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Asociación Técnica de Diarios Latinoamericanos


Boletín Semanal julio 7, 2020

Telegraph Media Group, publisher of the Telegraph and Sunday Telegraph, is pulling out of the ABC newspaper circulation audit, saying it is no longer a “key metric” for its subscriber-first strategy.

The group said it would instead publish its core subscriber numbers each month for the first time as it focuses on its target of reaching 10m registered users and 1m paying subscribers by 2023.

The latest ABC figures, published today, were the last that will include the Daily and Sunday Telegraph titles, the group confirmed.

They show the Daily Telegraph had an average circulation of 317,817 last month while the Sunday Telegraph was on 248,288. Both saw a 12 per cent decline from December 2018.

All other national newspapers still take part in the ABC audit, whose chief executive said the decision was “clearly disappointing”.

Simon Redlich said: “We understand the Telegraph’s wish to promote their growing subscription numbers across print and digital, but believe that doing so via an industry-agreed ABC standard would be the best route.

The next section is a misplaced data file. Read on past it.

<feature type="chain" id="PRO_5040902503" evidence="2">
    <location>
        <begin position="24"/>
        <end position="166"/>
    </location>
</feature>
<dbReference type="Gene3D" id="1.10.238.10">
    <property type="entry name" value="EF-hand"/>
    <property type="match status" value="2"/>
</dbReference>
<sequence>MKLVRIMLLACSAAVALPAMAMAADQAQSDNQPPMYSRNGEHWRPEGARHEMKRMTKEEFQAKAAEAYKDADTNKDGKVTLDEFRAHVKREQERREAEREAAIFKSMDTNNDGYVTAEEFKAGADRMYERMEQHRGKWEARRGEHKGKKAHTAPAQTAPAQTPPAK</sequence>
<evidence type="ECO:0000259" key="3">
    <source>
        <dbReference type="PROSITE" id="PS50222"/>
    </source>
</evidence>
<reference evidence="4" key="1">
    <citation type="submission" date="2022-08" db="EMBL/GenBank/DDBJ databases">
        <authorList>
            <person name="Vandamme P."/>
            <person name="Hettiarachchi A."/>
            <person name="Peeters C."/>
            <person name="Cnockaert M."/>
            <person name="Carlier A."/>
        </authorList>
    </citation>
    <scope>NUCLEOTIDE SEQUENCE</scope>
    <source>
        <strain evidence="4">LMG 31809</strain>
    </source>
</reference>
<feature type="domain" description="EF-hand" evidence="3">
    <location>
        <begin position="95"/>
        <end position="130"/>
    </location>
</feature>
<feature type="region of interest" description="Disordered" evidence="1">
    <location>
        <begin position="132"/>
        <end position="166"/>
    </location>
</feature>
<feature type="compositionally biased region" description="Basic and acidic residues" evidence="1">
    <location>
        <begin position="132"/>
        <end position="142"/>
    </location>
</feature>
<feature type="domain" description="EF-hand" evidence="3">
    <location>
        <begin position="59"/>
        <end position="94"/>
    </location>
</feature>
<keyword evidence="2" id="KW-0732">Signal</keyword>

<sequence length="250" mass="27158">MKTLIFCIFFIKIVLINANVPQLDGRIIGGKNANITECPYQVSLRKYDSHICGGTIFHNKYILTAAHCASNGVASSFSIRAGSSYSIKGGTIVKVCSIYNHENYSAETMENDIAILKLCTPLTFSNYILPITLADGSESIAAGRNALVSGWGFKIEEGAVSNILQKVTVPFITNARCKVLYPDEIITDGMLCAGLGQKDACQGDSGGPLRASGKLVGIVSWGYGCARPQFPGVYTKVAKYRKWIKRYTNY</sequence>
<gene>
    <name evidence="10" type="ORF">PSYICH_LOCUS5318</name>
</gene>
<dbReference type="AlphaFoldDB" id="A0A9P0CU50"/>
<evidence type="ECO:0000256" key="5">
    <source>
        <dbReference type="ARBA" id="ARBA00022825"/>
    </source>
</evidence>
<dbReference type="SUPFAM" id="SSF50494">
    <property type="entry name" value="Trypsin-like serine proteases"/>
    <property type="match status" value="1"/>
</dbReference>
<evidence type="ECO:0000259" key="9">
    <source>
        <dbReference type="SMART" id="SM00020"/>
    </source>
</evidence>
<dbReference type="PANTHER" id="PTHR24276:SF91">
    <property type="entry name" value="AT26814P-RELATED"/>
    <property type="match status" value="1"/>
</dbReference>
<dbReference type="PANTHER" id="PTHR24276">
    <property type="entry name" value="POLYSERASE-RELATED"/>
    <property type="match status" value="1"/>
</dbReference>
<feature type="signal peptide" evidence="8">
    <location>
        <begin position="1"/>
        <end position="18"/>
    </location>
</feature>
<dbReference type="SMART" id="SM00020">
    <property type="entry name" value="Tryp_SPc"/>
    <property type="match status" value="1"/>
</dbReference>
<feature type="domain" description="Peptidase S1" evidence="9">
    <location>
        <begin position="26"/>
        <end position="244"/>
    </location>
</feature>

“We see it as a straightforward development of current reporting and remain open to working with the Telegraph, as with all publishers, on developing metrics which support their strategies.”

The number of paying digital Telegraph subscribers surpassed the number in print for the first time in its 164-year history last month.

The title said it had 213,868 digital subscribers and 209,443 in print in December, and claimed it had a “very healthy” average revenue per subscription of £194.

TMG said its subscriber figures will be independently assured by Pricewaterhouse Coopers, with the most recent audit in December and the next one due in March.

The company said today: “At the Telegraph Media Group, we are delighted with the progress that we have made to future proof our journalism to thrive long term, delivering a transformation whilst maintaining profitability.

“The group is focused on a subscriber-first strategy underpinned by long term investment in The Telegraph’s digital transformation.

“This is evidenced by the number of paying subscribers and registrants since we switched to a paywall format and registered-access model… whilst maintaining a very healthy average revenue per subscription.”

TMG said that the election meant its politics section was its “biggest subscription driver” in December, which became a record month for new sign ups.